Here are my thoughts on “blessings”:
I tend to think that blessings are all relative. What it comes down to is that perhaps the people in third-world countries are not on the same mental realm as we are, and I certainly don't mean that in a cruel way--only a realistic one. Here in America, the land of plenty, we tend to equate “blessings” with “money”, or things that are purchased with money. In other words, the more money you have, the more “blessings” you have…or so it would seem. However, the people in third world countries who are starving every day probably feel "blessed" each minute that they remain alive. They feel "blessed" when they can eat twice in one day. They feel "blessed" when the CARE plane arrives with some much-needed supplies and medications for their children. They feel "blessed" that there are caring people in this world who will make time for them and try to help them.
Unfortunately, people here in America feel "lack" if they can't get to drive a Mercedes—that tends to be the attitude of an awful lot of people around where I live—but for that matter, there are people in every county in every state of the USA who are poor and starving, also, not just in third world countries. Most of these people have the ability to appreciate the little things that they are "blessed" with, like a roof over their heads, even if it's at the local shelter; or a hot meal, even if it’s at the local soup kitchen. In my profession, I see less fortunate people all the time. But when I delivered a Thanksgiving meal to a struggling grandmother and her two little grandchildren, the gratefulness I encountered was humbling! The little girls must have said thank-you at least ten times each, and they couldn’t have been more than four and six years old. It was a blessing from God for me to have the pleasure to meet such appreciative small children…they are truly being raised in the light of God’s Grace. And I imagine the small feast I brought was considered a blessing to them, as well.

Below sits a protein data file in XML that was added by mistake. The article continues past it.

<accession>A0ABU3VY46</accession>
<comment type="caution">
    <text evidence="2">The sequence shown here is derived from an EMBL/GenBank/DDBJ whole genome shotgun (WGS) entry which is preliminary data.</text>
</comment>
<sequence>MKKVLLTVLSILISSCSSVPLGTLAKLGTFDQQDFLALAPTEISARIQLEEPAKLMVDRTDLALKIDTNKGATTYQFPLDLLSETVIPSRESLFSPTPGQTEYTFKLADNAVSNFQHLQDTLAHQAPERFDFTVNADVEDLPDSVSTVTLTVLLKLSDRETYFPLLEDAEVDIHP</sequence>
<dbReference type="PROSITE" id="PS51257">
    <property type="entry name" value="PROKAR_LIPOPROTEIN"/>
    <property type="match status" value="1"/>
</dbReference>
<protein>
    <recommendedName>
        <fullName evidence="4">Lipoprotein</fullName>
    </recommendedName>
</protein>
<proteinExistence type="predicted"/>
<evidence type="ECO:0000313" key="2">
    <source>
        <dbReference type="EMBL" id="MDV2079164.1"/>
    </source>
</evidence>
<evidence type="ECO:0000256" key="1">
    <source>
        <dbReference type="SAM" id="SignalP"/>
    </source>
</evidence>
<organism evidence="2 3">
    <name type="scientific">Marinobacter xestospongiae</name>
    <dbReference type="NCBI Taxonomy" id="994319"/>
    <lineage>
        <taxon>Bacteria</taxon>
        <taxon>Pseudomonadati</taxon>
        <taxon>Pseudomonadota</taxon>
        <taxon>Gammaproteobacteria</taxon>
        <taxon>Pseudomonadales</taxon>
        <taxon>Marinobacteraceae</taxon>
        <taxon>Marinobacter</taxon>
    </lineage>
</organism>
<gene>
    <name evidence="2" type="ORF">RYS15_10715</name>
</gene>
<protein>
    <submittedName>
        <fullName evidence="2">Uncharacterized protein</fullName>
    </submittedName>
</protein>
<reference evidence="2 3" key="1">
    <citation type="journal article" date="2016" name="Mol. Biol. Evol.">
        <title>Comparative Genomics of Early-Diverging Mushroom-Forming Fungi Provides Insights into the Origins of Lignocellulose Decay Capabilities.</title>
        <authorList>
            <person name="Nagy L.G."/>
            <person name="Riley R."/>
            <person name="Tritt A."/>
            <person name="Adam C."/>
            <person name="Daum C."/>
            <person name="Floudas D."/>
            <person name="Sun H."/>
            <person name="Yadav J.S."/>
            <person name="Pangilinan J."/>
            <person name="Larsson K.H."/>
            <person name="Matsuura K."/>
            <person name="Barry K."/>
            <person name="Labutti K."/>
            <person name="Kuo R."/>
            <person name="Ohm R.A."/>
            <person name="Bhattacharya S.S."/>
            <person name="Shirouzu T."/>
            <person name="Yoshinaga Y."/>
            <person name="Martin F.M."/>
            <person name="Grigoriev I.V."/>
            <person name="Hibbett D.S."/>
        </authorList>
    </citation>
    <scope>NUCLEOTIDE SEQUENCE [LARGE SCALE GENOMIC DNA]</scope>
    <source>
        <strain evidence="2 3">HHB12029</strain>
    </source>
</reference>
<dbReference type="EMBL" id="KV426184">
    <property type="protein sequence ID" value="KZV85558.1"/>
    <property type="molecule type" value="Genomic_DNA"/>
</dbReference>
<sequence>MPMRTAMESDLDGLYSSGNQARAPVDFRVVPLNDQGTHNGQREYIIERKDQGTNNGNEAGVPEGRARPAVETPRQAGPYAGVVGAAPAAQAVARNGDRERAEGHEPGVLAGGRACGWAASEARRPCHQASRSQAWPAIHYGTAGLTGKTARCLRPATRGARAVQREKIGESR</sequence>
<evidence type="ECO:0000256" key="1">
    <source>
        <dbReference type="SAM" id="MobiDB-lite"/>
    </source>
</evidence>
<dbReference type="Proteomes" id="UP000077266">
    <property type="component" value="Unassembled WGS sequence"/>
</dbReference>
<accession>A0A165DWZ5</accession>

I also see elderly people at the senior center we volunteer at who still “hoard” food, even though they are not for want at all. I would imagine some of them experienced the repercussions of living through or right after the Great Depression and were raised to be frugal, even if they came into money later in life. So even though they are “blessed” with money that could make their lives easier, they choose to live meagerly. That’s one of the reasons I personally don’t consider money the only “blessing” one can have. It obviously doesn’t make a difference to some people for many reasons. And when it comes right down to it, the most obvious difference between America and third world countries is that we have plenty of money, and they don't.
I don't believe that God favors anyone. The world is the way it is, and it has been like this since the beginning of time. If there were no places on earth that were less fortunate than any others, and everyone had everything they ever wanted, we would be a very unappreciative planet indeed. And quite frankly, what would be the lesson? What would be the point of existence?
...Who really feels more "blessed"...the person who just got a meal for the first time in three days, or the person who just left the Mercedes dealership with a new car?
So “blessings” to me are the things in our lives that you just can’t put a price tag on. In my last post, I mentioned blue jays and dog smiles…and I can add to that list my husband's smiling face and the friend who takes time out of her busy day to pick up dishwashing detergent for me. Perhaps it’s the ability to appreciate these small things that’s the actual “blessing”—maybe a blessing is not a “thing” at all.
I believe that this life--our mere existence, whether "fortunate" or "unfortunate"--is but a drop in the bucket of an endless universal eternity. At the end of our earthly existence, it won't matter one bit what any one person had or didn't have. We may not enter into this life alone, but we certainly leave it with nothing but our souls. I believe that there is a God who will appreciate how much we appreciated what was truly important while we were here. And perhaps for that, He will “bless” us with the gift of eternal life.